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21 Nov 2019, Edition - 1591, Thursday

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Coimbatore

National salute to Sathyamangalam forest

Ajay Kumar Menon

Tyger Tyger, burning bright,

In the forests of the night;

What immortal hand or eye,

Could frame thy fearful symmetry?

These lines of poet William Blake evoke a fearful imagery, more because Blake was an artist too. When early this week as part of the World Tiger Day, the country did rejoice as the big cat numbers grew, people in Coimbatore and nearby Erode had more reasons to be happier. The only award given by the Prime Minister at the function on July 29 was to the Sathyamangalam Tiger Reserve (STR).

The man behind this achievement of being the best performing tiger reserve was none other than Field Director V Naganathan.

Chief Conservator of Forests (CCF) says with pride that the recognition is reason to perform better for him and his staff. STR has consistently recorded more than 30 per cent annual increment in tiger population, the highest for a tiger landscape, Naganathan told The Covai Post.

Carved out in 2013, STR has increased tiger numbers between 2014-18, more than any other tiger reserve in the country. During the previous count, the reserve had 54 plus tigers.

The award by National Tiger Conservation Authority (NTCA) was during the release of the fourth cycle of the all-India tiger estimation results coinciding with the Tiger Day.

It is a tough terrain spread over 1,405 sqkm. It is a continuous, yet fragmented, ecosystem till the starting point of the Eastern Ghats and rich in biodiversity. While the other three tiger reserves in Tamil Nadu – Anamalai, Mudumalai and Kalakad Mudanthurai – are in the ‘very good’ category, STR earned its way to this level during this cycle of management effectiveness evaluation. The efforts in good management interventions by Naganathan were acknowledged by none other than the Prime Minister.

Management has been a tough task because it has a human-dominated landscape. There are 28 villages inside the forest and 270 on the fringes, said Naganathan. The challenge has been to reduce the pressure as all these villagers are dependant on forests.

Initiatives to cut down on anthropogenic pressures have helped in seeing tiger numbers grow. Besides, weeds, estimated to be over 20,000 types, have remained a serious threat affecting fodder growth.

Focus has been on tackling four factors, says the Field Director. With a strong human population, fuel demand has resulted in collection of wood. To counter this, STR authorities went in for providing LPG connections to all 28 villages. This has resulted in bringing down wood collection by 80 per cent, says Naganathan. “The remaining will also be tackled soon as we will be giving cookers free of cost to the forest dwellers so that they come out of the traditional ragi dish cooking using firewood.”

Cattle grazing is another serious threat as the number of heads is roughly 3 lakh. Their grazing in forest areas is dangerous and will affect its wealth. Steps are afoot to encourage farmers to use agricultural waste like stalks as fodder. This has started to turn out tasting huge success, he adds.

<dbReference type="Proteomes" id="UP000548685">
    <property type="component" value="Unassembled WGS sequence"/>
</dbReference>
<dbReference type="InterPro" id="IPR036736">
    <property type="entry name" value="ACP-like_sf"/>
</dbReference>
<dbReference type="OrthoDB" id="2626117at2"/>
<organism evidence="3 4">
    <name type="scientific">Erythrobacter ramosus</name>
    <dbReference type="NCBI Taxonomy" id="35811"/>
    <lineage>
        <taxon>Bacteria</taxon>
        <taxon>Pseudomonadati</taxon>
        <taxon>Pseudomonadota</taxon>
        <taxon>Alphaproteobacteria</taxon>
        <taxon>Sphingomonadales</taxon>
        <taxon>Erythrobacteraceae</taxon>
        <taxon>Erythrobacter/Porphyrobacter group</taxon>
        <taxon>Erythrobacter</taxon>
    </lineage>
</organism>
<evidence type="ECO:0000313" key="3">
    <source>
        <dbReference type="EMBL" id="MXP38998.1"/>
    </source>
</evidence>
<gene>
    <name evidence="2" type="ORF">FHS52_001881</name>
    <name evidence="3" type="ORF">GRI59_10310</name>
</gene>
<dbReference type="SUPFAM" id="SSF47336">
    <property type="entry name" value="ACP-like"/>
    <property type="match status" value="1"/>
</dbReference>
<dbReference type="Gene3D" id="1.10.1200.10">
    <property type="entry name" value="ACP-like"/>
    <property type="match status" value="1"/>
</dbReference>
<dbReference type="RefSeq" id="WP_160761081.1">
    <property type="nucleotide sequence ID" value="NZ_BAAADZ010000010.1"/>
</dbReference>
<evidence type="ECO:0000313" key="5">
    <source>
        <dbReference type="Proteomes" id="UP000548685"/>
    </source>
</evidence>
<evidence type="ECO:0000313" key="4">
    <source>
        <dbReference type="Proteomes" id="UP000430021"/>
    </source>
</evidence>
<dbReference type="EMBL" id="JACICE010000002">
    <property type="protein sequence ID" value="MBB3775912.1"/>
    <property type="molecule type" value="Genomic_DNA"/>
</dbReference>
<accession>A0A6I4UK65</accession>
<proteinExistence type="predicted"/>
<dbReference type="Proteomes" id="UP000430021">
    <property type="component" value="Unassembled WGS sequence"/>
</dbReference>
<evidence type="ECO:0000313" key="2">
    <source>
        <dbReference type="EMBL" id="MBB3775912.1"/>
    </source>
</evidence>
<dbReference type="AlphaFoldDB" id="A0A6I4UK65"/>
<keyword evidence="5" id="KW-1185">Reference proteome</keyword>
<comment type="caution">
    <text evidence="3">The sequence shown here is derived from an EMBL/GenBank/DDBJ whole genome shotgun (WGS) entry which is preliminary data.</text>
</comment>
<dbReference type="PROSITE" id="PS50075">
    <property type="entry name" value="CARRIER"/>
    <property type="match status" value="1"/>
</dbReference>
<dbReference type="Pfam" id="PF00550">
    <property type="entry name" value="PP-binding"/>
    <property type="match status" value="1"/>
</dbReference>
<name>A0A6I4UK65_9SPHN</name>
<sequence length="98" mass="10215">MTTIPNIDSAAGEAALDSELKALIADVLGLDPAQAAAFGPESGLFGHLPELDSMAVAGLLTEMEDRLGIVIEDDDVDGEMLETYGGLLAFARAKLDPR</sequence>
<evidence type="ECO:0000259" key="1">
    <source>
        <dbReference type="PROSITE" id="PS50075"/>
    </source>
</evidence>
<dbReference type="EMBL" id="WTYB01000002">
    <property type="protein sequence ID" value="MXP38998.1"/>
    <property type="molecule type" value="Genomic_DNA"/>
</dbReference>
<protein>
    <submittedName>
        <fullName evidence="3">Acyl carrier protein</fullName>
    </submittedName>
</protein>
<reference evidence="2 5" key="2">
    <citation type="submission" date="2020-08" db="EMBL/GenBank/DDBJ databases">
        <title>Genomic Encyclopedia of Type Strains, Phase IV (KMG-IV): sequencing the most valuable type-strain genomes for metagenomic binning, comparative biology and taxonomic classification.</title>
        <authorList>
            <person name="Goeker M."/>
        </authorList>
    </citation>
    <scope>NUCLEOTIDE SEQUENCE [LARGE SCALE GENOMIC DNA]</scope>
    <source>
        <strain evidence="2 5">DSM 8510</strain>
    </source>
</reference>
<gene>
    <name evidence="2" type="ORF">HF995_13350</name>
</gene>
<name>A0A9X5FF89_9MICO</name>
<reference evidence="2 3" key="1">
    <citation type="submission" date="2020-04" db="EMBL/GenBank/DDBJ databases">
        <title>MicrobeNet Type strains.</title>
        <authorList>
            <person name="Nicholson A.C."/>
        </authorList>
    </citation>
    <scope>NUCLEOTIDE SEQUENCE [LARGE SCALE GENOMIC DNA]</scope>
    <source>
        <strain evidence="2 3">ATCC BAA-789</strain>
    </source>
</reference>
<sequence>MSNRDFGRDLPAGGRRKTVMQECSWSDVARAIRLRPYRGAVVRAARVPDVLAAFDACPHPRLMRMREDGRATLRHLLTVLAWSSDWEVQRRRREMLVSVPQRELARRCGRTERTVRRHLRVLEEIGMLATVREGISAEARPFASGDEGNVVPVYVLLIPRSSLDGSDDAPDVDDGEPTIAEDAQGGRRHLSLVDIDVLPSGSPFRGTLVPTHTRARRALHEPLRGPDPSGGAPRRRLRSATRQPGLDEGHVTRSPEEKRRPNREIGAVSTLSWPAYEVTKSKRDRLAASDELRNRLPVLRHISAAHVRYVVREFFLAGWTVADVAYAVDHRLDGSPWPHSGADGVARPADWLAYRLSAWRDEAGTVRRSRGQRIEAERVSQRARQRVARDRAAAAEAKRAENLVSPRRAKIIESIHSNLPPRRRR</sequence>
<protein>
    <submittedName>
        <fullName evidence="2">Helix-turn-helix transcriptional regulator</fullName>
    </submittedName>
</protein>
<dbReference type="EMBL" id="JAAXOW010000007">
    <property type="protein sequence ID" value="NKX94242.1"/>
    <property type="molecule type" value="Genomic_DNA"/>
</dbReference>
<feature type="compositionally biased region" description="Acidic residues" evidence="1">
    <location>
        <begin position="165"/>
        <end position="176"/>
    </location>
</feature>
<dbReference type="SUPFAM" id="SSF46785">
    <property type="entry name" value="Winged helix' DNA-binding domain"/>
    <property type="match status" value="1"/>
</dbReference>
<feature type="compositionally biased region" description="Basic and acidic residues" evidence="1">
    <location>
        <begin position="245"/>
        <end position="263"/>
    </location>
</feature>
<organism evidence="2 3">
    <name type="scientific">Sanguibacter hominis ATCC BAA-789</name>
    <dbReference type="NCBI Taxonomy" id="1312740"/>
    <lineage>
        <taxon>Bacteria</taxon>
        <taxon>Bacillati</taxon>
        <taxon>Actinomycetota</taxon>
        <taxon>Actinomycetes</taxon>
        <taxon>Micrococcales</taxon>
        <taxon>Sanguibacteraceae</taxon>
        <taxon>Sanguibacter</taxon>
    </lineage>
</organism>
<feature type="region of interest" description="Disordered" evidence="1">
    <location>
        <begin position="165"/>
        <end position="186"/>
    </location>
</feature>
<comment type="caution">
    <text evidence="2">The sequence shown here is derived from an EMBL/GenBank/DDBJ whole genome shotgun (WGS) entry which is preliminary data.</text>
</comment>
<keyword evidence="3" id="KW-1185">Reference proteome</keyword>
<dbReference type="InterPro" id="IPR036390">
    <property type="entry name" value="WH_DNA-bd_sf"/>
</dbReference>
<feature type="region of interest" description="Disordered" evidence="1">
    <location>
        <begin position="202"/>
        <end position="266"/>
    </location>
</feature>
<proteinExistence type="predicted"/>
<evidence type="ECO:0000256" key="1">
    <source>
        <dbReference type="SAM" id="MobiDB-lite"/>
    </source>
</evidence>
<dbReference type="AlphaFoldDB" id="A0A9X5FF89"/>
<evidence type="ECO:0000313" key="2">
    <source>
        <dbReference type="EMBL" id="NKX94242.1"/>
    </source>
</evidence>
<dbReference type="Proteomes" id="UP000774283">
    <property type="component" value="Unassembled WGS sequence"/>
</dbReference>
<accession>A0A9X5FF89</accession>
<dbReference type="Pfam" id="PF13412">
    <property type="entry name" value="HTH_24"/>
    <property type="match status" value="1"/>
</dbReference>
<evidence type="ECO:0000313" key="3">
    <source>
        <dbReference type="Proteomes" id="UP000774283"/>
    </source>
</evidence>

Minor forest produce collection has been another are where the department is laying focus. Like during collection of honey, gooseberry, broom grass etc people go to the forests for days together which disturbs animal life. There is total ban now on gooseberry collection.

Tribal youth have been recruited in anti-poaching squads which not only provides them employment and but makes them ensure there is no illegal hunting. Larger grazing areas for animals will contribute to improving tiger population.

All-out efforts are being made to bring down human footprint. The stumbling block on this front is religious tourism. There are more than 200 places of worship inside STR and some 20 of them see thousands of pilgrims come annually. They stay for 10-15 days inside the forests, cook there, bathe in the Moyyar river. And by the time they leave, the river is polluted with night soil.

“We have succeeded in stopping all that. All People are allowed to visit the shrine and come back. They are not allowed to cook there and now there’s no litter there,” says Naganathan.

There have been initiatives to check vehicular movement especially as the Bengaluru-Coimbatore NH runs for over 20 km through the core area of the reserve. From as high as 6,000 vehicles daily, it has been brought down to 300.

Besides, there is the forest pond scheme which ensures that water sources do not go dry by the start of summer itself. The Banasura Sagar dam has been a boon for the animals.

All these have made movement of animals easier, raised prey density, brought down territorial conflict, all helping tigers to grow in numbers too, Naganathan says.

These are all steps to reduce pressure and tiger numbers are growing. Intervention is to start and once the projects get going, results would be much better, says the committed forest official.

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